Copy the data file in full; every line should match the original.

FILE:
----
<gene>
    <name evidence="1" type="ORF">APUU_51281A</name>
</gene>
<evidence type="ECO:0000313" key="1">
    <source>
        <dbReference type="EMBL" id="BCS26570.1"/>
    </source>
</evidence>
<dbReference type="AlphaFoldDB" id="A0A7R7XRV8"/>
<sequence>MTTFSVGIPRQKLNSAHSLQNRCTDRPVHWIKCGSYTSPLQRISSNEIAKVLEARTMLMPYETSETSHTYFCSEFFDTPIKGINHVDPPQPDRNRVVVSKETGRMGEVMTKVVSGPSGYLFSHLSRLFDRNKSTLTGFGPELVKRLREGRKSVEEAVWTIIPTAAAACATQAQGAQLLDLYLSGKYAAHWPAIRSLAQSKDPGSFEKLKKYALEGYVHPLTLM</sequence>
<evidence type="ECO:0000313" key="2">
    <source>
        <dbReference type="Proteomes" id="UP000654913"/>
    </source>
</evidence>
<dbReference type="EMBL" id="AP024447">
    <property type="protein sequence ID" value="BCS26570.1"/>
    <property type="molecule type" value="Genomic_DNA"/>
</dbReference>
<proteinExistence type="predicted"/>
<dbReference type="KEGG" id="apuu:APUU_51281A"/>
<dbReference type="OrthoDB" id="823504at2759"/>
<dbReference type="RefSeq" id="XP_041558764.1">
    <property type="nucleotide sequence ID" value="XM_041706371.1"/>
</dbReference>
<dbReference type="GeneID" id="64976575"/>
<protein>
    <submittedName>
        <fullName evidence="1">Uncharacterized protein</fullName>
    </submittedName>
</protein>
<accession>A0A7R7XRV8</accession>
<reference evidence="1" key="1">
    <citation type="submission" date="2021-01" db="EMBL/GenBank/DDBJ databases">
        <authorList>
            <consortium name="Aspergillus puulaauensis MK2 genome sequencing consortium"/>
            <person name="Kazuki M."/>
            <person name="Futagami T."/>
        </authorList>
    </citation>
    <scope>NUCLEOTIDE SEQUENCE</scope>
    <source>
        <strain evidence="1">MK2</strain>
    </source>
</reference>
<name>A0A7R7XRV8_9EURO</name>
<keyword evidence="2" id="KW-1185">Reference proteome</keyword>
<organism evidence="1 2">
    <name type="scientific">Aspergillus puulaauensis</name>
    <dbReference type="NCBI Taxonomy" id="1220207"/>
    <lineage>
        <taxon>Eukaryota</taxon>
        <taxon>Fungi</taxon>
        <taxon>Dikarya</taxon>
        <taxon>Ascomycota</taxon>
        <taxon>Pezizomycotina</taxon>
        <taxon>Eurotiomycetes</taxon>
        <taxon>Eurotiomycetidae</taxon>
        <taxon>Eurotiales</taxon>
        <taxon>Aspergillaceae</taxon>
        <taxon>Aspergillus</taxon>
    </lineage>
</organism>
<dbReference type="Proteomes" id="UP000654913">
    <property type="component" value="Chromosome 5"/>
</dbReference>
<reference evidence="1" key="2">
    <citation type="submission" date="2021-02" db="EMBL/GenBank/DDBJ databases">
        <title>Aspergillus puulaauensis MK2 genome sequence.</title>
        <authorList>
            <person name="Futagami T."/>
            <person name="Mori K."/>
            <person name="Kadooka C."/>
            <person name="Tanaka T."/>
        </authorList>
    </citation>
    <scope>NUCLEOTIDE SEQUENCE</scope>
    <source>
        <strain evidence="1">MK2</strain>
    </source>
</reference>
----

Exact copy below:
<gene>
    <name evidence="1" type="ORF">APUU_51281A</name>
</gene>
<evidence type="ECO:0000313" key="1">
    <source>
        <dbReference type="EMBL" id="BCS26570.1"/>
    </source>
</evidence>
<dbReference type="AlphaFoldDB" id="A0A7R7XRV8"/>
<sequence>MTTFSVGIPRQKLNSAHSLQNRCTDRPVHWIKCGSYTSPLQRISSNEIAKVLEARTMLMPYETSETSHTYFCSEFFDTPIKGINHVDPPQPDRNRVVVSKETGRMGEVMTKVVSGPSGYLFSHLSRLFDRNKSTLTGFGPELVKRLREGRKSVEEAVWTIIPTAAAACATQAQGAQLLDLYLSGKYAAHWPAIRSLAQSKDPGSFEKLKKYALEGYVHPLTLM</sequence>
<evidence type="ECO:0000313" key="2">
    <source>
        <dbReference type="Proteomes" id="UP000654913"/>
    </source>
</evidence>
<dbReference type="EMBL" id="AP024447">
    <property type="protein sequence ID" value="BCS26570.1"/>
    <property type="molecule type" value="Genomic_DNA"/>
</dbReference>
<proteinExistence type="predicted"/>
<dbReference type="KEGG" id="apuu:APUU_51281A"/>
<dbReference type="OrthoDB" id="823504at2759"/>
<dbReference type="RefSeq" id="XP_041558764.1">
    <property type="nucleotide sequence ID" value="XM_041706371.1"/>
</dbReference>
<dbReference type="GeneID" id="64976575"/>
<protein>
    <submittedName>
        <fullName evidence="1">Uncharacterized protein</fullName>
    </submittedName>
</protein>
<accession>A0A7R7XRV8</accession>
<reference evidence="1" key="1">
    <citation type="submission" date="2021-01" db="EMBL/GenBank/DDBJ databases">
        <authorList>
            <consortium name="Aspergillus puulaauensis MK2 genome sequencing consortium"/>
            <person name="Kazuki M."/>
            <person name="Futagami T."/>
        </authorList>
    </citation>
    <scope>NUCLEOTIDE SEQUENCE</scope>
    <source>
        <strain evidence="1">MK2</strain>
    </source>
</reference>
<name>A0A7R7XRV8_9EURO</name>
<keyword evidence="2" id="KW-1185">Reference proteome</keyword>
<organism evidence="1 2">
    <name type="scientific">Aspergillus puulaauensis</name>
    <dbReference type="NCBI Taxonomy" id="1220207"/>
    <lineage>
        <taxon>Eukaryota</taxon>
        <taxon>Fungi</taxon>
        <taxon>Dikarya</taxon>
        <taxon>Ascomycota</taxon>
        <taxon>Pezizomycotina</taxon>
        <taxon>Eurotiomycetes</taxon>
        <taxon>Eurotiomycetidae</taxon>
        <taxon>Eurotiales</taxon>
        <taxon>Aspergillaceae</taxon>
        <taxon>Aspergillus</taxon>
    </lineage>
</organism>
<dbReference type="Proteomes" id="UP000654913">
    <property type="component" value="Chromosome 5"/>
</dbReference>
<reference evidence="1" key="2">
    <citation type="submission" date="2021-02" db="EMBL/GenBank/DDBJ databases">
        <title>Aspergillus puulaauensis MK2 genome sequence.</title>
        <authorList>
            <person name="Futagami T."/>
            <person name="Mori K."/>
            <person name="Kadooka C."/>
            <person name="Tanaka T."/>
        </authorList>
    </citation>
    <scope>NUCLEOTIDE SEQUENCE</scope>
    <source>
        <strain evidence="1">MK2</strain>
    </source>
</reference>